Scott G. Winterton, Deseret News
The depth and training of the Cougars' defense have allowed BYU to slow down teams despite injuries.

PROVO — Every year, BYU coach Bronco Mendenhall is asked the same question: How are you going to replace the players you've lost? And, every year, he pretty much gives the same answer, something along the lines of "with the guys we already have in the program."

That question has popped up frequently since the end of the 2007 season, particularly on the defensive side of the ball, where the Cougars have seen the departure of eight starters from a defense that was ranked No. 9 nationally in both rushing defense and scoring defense last season.

On the first day of fall camp, the question was posed again.

"I've tried to express that since last year when the questions came, how would we do it?" Mendenhall replied. "I think, again, it's the next group of players who have been developed in this program. There will be some surprise early, and then at the end it's, oh, that's just the next group of BYU defensive players. That's my feeling now. It might be different at the end of the year, but I'm confident. The system is already in place. There will be new names and new faces this year, but the system and the results will be similar to the past three years."

Emblematic of that philosophy, the cover of last year's media guide featured four identifiable BYU players wearing helmets and, behind them, an anonymous and endless sea of blue-and-white helmets. That's Mendenhall's goal, to develop waves of players who can step in and perform seamlessly in the place of the player ahead of him.

As former Cougar linebacker Bryan Kehl, who now plays with the New York Giants, put it, "Coach Mendenhall said it's not so much about the four helmets in front, it's about the endless sea behind. The way he envisions the program is both through injury and through graduation, any one guy can go down and there's a wave, a sea, behind."

During Mendenhall's tenure, that approach has proven to be successful. Take last season, for instance. The Cougars lost two of their top safeties, Dustin Gabriel and David Tafuna, to injuries during fall camp. Unheralded Corby Hodgkiss ended up turning in a sensational season, though with little fanfare. Then, toward the end of the year, BYU lost another starting safety, Quinn Gooch, to a season-ending injury. But the Cougars didn't panic. They simply replaced him with Kellen Fowler, who performed well and is this year's starter at free safety.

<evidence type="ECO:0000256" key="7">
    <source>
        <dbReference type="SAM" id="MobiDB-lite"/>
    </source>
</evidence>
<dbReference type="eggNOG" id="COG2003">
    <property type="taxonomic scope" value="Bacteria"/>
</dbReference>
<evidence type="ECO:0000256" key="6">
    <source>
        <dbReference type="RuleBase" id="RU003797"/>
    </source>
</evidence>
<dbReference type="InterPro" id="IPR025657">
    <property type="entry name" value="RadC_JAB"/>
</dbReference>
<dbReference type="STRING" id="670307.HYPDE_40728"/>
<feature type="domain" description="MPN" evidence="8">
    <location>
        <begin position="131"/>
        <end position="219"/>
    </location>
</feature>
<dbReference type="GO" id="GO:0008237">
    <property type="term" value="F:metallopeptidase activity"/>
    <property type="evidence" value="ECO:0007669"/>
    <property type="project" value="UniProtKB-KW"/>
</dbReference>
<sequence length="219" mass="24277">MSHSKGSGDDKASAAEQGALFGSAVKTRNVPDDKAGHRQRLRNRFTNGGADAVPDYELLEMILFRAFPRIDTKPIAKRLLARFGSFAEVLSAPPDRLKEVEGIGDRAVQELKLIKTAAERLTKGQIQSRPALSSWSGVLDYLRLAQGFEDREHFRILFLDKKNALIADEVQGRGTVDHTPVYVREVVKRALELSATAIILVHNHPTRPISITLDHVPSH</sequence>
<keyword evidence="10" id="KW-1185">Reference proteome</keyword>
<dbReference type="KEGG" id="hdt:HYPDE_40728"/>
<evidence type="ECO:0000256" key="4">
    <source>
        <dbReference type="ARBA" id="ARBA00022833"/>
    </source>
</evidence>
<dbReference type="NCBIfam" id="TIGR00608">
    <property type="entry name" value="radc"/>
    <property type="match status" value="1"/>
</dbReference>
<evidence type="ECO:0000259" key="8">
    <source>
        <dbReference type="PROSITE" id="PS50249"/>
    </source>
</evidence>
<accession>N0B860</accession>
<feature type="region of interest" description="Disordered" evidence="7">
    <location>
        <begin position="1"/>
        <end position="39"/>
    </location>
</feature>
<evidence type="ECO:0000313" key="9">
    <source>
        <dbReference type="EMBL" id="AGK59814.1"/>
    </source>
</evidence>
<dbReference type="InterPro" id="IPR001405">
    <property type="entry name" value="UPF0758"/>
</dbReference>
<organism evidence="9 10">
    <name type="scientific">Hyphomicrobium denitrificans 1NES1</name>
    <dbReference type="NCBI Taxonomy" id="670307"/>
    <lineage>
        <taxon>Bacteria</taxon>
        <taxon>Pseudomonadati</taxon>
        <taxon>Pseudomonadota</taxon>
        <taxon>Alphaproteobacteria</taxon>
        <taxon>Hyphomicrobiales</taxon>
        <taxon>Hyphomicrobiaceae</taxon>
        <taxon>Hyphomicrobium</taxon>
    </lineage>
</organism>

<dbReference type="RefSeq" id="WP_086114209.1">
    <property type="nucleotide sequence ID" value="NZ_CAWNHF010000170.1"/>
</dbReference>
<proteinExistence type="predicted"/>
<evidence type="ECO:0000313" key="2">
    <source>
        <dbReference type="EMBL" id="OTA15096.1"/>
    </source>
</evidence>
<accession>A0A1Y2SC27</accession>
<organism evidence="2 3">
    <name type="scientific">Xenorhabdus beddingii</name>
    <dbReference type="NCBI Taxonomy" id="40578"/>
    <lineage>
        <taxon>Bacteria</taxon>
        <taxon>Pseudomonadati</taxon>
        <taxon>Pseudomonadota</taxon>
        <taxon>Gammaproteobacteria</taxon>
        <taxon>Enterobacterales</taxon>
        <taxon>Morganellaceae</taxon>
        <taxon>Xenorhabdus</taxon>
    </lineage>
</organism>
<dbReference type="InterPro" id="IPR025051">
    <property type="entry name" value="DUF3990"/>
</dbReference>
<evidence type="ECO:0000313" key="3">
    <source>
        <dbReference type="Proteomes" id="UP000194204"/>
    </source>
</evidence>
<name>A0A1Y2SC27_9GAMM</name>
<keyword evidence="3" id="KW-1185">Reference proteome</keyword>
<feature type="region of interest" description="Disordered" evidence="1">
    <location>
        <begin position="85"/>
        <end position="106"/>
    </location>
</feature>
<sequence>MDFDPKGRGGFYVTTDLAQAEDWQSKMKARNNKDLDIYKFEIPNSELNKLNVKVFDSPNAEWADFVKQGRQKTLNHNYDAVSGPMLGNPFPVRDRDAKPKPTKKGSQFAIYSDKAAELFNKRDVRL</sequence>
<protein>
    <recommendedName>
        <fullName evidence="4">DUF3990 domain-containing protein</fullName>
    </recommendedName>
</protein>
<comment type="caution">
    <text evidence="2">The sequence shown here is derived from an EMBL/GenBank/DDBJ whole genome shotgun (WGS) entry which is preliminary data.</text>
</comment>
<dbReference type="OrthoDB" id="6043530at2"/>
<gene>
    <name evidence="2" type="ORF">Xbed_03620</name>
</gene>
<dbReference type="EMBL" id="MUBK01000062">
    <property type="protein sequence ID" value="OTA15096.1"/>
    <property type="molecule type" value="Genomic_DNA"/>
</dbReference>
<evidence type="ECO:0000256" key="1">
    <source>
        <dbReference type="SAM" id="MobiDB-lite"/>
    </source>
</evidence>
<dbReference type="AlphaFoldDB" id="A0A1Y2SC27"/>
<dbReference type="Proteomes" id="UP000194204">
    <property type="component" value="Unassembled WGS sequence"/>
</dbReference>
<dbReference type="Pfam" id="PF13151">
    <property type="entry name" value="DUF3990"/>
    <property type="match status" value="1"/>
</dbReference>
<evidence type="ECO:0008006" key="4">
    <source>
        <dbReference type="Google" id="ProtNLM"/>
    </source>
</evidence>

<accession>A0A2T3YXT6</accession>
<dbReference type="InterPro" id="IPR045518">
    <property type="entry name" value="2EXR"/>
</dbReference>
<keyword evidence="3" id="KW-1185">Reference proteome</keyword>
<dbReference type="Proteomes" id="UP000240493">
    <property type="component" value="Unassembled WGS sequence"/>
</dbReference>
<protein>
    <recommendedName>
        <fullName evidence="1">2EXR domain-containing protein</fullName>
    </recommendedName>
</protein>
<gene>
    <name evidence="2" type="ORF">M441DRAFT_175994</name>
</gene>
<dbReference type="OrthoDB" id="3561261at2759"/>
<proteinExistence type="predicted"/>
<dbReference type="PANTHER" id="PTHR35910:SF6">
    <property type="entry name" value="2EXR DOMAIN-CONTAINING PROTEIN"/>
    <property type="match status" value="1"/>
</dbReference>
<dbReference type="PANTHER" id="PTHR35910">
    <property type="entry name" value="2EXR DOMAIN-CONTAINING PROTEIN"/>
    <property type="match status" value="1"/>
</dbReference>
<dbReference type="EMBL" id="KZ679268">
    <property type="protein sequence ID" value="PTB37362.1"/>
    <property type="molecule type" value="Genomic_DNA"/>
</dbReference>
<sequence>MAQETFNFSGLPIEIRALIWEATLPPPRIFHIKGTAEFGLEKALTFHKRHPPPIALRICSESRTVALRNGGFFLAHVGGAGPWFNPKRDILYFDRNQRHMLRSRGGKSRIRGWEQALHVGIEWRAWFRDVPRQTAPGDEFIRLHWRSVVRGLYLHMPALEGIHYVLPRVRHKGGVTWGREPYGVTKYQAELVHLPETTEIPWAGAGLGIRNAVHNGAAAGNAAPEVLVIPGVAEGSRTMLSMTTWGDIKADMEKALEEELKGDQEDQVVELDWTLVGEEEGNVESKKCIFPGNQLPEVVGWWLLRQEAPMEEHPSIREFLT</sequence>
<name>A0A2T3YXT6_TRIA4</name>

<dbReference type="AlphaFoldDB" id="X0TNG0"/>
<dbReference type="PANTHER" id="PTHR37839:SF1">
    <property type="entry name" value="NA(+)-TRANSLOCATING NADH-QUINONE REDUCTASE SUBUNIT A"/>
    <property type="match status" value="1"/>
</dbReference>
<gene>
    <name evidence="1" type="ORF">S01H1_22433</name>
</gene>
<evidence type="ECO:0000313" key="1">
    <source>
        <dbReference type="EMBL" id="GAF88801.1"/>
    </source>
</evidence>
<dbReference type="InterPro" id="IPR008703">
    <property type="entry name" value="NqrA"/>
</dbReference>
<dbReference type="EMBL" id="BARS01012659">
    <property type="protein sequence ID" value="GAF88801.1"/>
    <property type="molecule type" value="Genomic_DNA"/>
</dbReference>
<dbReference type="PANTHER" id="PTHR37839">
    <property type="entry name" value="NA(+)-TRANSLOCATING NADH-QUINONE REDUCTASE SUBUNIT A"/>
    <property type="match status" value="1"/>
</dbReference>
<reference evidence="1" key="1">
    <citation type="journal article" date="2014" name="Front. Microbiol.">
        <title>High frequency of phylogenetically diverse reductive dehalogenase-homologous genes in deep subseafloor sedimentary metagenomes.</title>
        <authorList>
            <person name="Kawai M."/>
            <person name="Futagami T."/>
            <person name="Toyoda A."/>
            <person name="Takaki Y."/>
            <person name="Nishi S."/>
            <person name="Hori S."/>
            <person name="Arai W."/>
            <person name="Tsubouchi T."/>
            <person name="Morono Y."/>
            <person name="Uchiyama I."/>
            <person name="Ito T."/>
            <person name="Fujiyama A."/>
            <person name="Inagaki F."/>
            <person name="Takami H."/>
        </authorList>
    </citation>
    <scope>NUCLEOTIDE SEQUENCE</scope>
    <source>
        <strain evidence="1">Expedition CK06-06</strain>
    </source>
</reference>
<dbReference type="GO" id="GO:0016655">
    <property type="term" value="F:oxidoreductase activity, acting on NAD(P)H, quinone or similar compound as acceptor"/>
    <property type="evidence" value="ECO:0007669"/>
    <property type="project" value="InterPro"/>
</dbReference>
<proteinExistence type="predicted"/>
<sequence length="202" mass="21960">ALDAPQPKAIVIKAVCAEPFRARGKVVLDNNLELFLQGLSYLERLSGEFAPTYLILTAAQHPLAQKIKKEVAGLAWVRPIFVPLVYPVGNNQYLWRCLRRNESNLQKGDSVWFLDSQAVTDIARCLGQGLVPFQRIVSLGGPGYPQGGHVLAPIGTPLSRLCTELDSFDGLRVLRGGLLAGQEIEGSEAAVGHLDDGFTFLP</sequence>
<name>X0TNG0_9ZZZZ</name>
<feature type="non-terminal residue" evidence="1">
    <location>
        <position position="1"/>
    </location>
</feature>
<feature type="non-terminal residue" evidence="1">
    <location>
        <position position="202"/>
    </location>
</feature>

"We've had a lot of guys step in the last couple of years," said senior linebacker David Nixon. "It will continue to be that way. Once I graduate and move on, someone else will step in."

During fall camp, BYU's defense has been affected by a variety of injuries — linebacker Matt Bauman entered fall camp with a bone contusion on his foot after a scooter accident, for instance — but backups have come in and been assimilated relatively quickly.

"The system allows for guys to step in," Nixon said. "More than anything, the credit goes to our coaches. They prepare us and give each guy enough reps to be ready. The coaches spend as much time with the third-string guys as the first-string guys, coaching them up. That's one thing I love about our coaching staff. They understand the importance of each player and the contribution they have to make to the team. You see the third team getting just as many reps as the first team. You see the third team go against the first team. Anytime you get quality reps against the first team, it's only going to make you better."

Mendenhall is constantly looking to improve his team, both collectively and individually, in areas that he focuses on — position-mastery, execution and competitive will.

The approach is working.

"I think you now start to talk about program maturity. Is a program defined by its individuals or is the program defined by how it develops players?" Mendenhall said. "That will be a great test as to where exactly we are. We believe we have great, young talent. What will be scrutinized and what will be evaluated is if the program is ready to just simply plug in new players that have been developed, that have been taught, that have been directed towards leadership and just need experience and opportunity."

BYU 2008 schedule

Aug. 30 ... N. Iowa, 4 p.m.

Sep. 6 ... at Washington, 1 p.m.

Sep. 13 ... UCLA, 1:30 p.m.

Sep. 20 ... Wyoming, 1 p.m.

Oct. 3 ... at Utah St., 6 p.m.

Oct. 11 ... New Mexico, 4 p.m.

Oct. 16 ... at TCU, 6 p.m.

Oct. 25 ... UNLV, noon

Nov. 1 ... at Colorado St., 4 p.m.

Nov. 8 ... San Diego St., noon

Nov. 15 ... at Air Force, 1:30 p.m.

Nov. 22 ... at Utah, 4 p.m.


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